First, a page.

Ditropan is prescribed to treat overactive bladder. Ditropan reduces the amount of bathroom visits. Ditropan may also help to control wetting accidents.
Ditropan is in a class of drugs called anticholinergics.
Ditropan is prescribed to control urgent, frequent, or uncontrolled urination in people who have overactive bladder (a condition in which the bladder muscles have uncontrollable spasms), spina bifida, or other conditions that affect the bladder muscles.
Ditropan works by relaxing the bladder muscles to prevent urgent, frequent, or uncontrolled urination.
Ditropan is contraindicated if you have any of the following conditions:
- Difficulty passing urine;
- Intestinal obstruction;
- Kidney disease;
- Liver disease;
- An unusual or allergic reaction to Ditropan, other drugs, foods, dyes, or preservatives;
- Pregnant or trying to get pregnant;
- Tell your doctor and pharmacist if you are allergic to Ditropan or any other medications.
- Tell your doctor and pharmacist what script and nonscript medications, vitamins, nutritional supplements, and herbal products you are taking or plan to take. Be sure to mention any of the following: amiodarone (Cordarone, Pacerone) certain antibiotics such as clarithromycin (Biaxin), erythromycin (E.E.S., E-Mycin, Erythrocin), and tetracycline (Bristamycin, Sumycin, Tetrex) certain antifungals such as itraconazole (Sporanox),miconazole (Monistat), and ketoconazole (Nizoral) antihistamines aspirin and other nonsteroidal anti-inflammatory medications (NSAIDS) such as ibuprofen (Advil, Motrin) and naproxen (Aleve, Naprosyn) cimetidine (Tagamet) diltiazem (Cardizem, Dilacor, Tiazac) fluvoxamine ipratropium (Atrovent) iron supplements certain medications for human immunodeficiency virus (HIV) such as indinavir (Crixivan), nelfinavir (Viracept), and ritonavir (Norvir, in Kaletra) medications for irritable bowel disease, motion sickness, Parkinson's disease, ulcers, or urinary problems medications for osteoporosis (a condition in which bones are weak, fragile, and can break easily) such as alendronate (Fosamax), ibandronate (Boniva), and risedronate (Actonel) nefazodone potassium supplements quinidine and verapamil (Calan, Covera, Isoptin, Verelan). Your doctor may need to change the doses of your medications or monitor you carefully for side effects.
- Tell your doctor if you have or have ever had ulcerative colitis (sores in the intestine that cause stomach pain and diarrhea) gastroesophageal reflux disease (GERD condition in which the contents of the stomach back up into the esophagus and cause pain and heartburn) hiatal hernia (condition in which a portion of the wall of the stomach bulges outward, and may cause pain and heartburn) hyperthyroidism (condition in which there is too much thyroid hormone in the body) myasthenia gravis (a disorder of the nervous system that causes muscle weakness) fast or irregular heartbeat high blood pressure or heart, liver, or kidney disease.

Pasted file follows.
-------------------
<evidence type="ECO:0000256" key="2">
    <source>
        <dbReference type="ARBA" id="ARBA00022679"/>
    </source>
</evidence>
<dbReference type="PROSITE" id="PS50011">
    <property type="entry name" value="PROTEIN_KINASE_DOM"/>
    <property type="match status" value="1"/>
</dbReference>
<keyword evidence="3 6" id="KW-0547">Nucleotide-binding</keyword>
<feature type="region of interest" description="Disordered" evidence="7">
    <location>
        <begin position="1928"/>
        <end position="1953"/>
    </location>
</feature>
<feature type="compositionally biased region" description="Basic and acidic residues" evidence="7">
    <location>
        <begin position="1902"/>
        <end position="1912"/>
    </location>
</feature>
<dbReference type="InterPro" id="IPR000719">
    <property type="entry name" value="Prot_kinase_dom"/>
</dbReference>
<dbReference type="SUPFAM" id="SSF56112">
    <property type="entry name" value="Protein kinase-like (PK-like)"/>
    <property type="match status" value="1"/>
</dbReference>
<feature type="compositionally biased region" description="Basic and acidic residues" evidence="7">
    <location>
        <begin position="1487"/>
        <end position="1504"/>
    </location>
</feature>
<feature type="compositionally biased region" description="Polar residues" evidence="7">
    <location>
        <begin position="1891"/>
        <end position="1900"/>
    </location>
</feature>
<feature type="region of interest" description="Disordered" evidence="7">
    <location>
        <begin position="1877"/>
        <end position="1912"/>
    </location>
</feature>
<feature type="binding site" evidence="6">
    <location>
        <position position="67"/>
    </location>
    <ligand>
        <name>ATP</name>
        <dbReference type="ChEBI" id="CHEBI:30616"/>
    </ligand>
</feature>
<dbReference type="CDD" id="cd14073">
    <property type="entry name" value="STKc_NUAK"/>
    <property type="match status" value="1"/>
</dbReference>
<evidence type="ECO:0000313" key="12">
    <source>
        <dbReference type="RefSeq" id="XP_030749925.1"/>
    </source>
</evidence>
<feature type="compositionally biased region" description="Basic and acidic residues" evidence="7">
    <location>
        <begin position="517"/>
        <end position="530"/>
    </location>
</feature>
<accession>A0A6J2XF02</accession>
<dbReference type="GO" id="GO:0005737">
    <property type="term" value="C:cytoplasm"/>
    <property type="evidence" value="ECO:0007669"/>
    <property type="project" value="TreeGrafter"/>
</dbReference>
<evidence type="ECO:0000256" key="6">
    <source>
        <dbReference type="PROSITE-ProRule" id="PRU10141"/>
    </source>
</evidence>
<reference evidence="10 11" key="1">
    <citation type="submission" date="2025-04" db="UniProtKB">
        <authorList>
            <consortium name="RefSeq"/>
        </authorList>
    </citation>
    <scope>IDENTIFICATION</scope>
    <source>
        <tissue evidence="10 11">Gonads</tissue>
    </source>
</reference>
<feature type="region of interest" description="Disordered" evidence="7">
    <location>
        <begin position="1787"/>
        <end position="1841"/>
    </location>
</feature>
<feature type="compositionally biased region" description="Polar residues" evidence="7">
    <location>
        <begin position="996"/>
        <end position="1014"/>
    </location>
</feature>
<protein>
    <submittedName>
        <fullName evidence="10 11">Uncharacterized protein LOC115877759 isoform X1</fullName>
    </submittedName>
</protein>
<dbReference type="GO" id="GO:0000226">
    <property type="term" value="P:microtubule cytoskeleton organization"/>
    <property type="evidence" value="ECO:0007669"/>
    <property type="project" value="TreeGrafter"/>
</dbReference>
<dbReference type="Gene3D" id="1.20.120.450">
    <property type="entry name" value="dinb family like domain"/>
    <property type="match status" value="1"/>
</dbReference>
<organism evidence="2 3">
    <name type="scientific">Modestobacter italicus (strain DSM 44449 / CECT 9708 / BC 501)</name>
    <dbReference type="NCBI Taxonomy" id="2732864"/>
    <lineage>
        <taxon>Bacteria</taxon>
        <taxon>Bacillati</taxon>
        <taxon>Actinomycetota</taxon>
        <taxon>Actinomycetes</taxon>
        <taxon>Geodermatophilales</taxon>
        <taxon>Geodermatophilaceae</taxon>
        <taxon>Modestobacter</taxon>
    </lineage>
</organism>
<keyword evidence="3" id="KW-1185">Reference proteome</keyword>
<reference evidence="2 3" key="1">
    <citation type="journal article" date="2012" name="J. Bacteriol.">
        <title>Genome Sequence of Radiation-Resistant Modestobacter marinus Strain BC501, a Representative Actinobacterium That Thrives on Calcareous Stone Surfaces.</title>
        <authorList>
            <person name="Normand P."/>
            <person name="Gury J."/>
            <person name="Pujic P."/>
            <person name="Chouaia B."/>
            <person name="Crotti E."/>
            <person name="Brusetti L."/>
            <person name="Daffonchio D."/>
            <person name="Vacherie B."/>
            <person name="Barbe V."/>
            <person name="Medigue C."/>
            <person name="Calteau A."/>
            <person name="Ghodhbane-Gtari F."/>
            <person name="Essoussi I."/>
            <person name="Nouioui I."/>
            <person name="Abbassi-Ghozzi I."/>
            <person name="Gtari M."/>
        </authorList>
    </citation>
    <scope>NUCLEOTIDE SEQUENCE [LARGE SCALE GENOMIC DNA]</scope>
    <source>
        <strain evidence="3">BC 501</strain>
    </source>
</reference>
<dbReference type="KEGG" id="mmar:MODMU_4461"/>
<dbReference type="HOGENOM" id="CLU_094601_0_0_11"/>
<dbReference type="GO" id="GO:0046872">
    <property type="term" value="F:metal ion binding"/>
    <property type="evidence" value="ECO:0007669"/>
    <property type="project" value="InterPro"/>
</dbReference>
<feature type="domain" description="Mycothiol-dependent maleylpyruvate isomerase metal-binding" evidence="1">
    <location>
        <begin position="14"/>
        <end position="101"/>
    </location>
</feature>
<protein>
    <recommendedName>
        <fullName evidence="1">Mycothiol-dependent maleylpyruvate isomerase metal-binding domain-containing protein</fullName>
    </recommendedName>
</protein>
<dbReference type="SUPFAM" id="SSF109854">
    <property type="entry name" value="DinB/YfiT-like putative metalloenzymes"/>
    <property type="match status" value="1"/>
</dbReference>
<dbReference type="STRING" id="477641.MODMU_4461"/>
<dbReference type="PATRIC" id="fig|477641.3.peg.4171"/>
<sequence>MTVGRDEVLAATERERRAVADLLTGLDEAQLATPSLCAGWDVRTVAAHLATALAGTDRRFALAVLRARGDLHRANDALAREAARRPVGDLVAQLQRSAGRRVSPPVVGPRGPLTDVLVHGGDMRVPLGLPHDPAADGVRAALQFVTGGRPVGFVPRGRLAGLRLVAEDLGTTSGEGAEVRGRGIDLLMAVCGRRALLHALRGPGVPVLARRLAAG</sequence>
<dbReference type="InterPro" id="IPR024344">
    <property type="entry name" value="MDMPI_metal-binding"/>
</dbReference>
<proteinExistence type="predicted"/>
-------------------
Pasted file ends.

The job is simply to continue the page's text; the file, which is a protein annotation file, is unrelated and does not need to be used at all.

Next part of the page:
- Tell your doctor if you are pregnant, plan to become pregnant, or are breast-feeding. If you become pregnant while taking Ditropan, call your doctor.
- If you are having surgery, including dental surgery, tell the doctor or dentist that you are taking Ditropan.
- You should know that this medication may make you drowsy or cause blurred vision. Do not drive a car or operate machinery until you know how this medication affects you.
- Talk to your doctor about the safe use of alcohol while you are taking this medication. Alcohol can make the side effects from Ditropan worse.
Do not take Ditropan with any of the following drugs:
- Antihistamines for allergy, cough and cold;
- Certain drugs for bladder problems like Ditropan, tolterodine;
- Certain drugs for Parkinson's disease like benztropine, trihexyphenidyl;
- Certain drugs for stomach problems like dicyclomine, hyoscyamine;
- Certain drugs for travel sickness like scopolamine;
- Drugs for fungal infections, like fluconazole, itraconazole, ketoconazole or voriconazole;
Ditropan side effects that you should report to your health care professional or doctor as soon as possible:
- Allergic reactions like skin rash, itching or hives, swelling of the face, lips, or tongue;
- Breathing problems;
- Flushing (reddening of the skin);
- Memory loss;
- Pain or difficulty passing urine;
- Unusually weak or tired;
- Sexual difficulties (impotence);
- Dry mouth;
- Blurred vision;
- Dry eyes nose or skin;
- Stomach pain;
- Change in ability to taste food;
- Difficulty falling asleep or staying asleep;
- Swelling of the hands arms feet ankles or lower legs;
- Back or joint pain;
- Frequent urgent or painful urination;
Reported Ditropan overdose symptoms are:
- Uncontrollable shaking of a part of your body;
- Hallucinations (seeing things or hearing voices that do not exist);
- Irregular heartbeat;
- Difficulty urinating;
- Slowed or difficult breathing;
- Inability to move;
- Coma (loss of consciousness for a period of time);
- Memory loss;
- Wide pupils (black circles in the centers of the eyes);
The usual dose is one 5-mg tablet or 1 teaspoonful of syrup taken 2 to 3 times a day, but not more than 4 times a day.
Children over 5 Years of Age
The usual dose is one 5-mg tablet or 1 teaspoonful of syrup taken 2 times a day, but not more than 3 times a day. Ditropan is not recommended for children under 5.
The recommended starting dose is 5 or 10 mg once a day. If this proves insufficient, the doctor may increase the dose by 5 mg at weekly intervals, up to a maximum of 30 mg a day.
Children 6 Years of Age and Older
The recommended starting dose is 5 mg once a day. If this proves insufficient, the doctor may increase the dose by 5-mg increments, up to a maximum of 20 mg a day.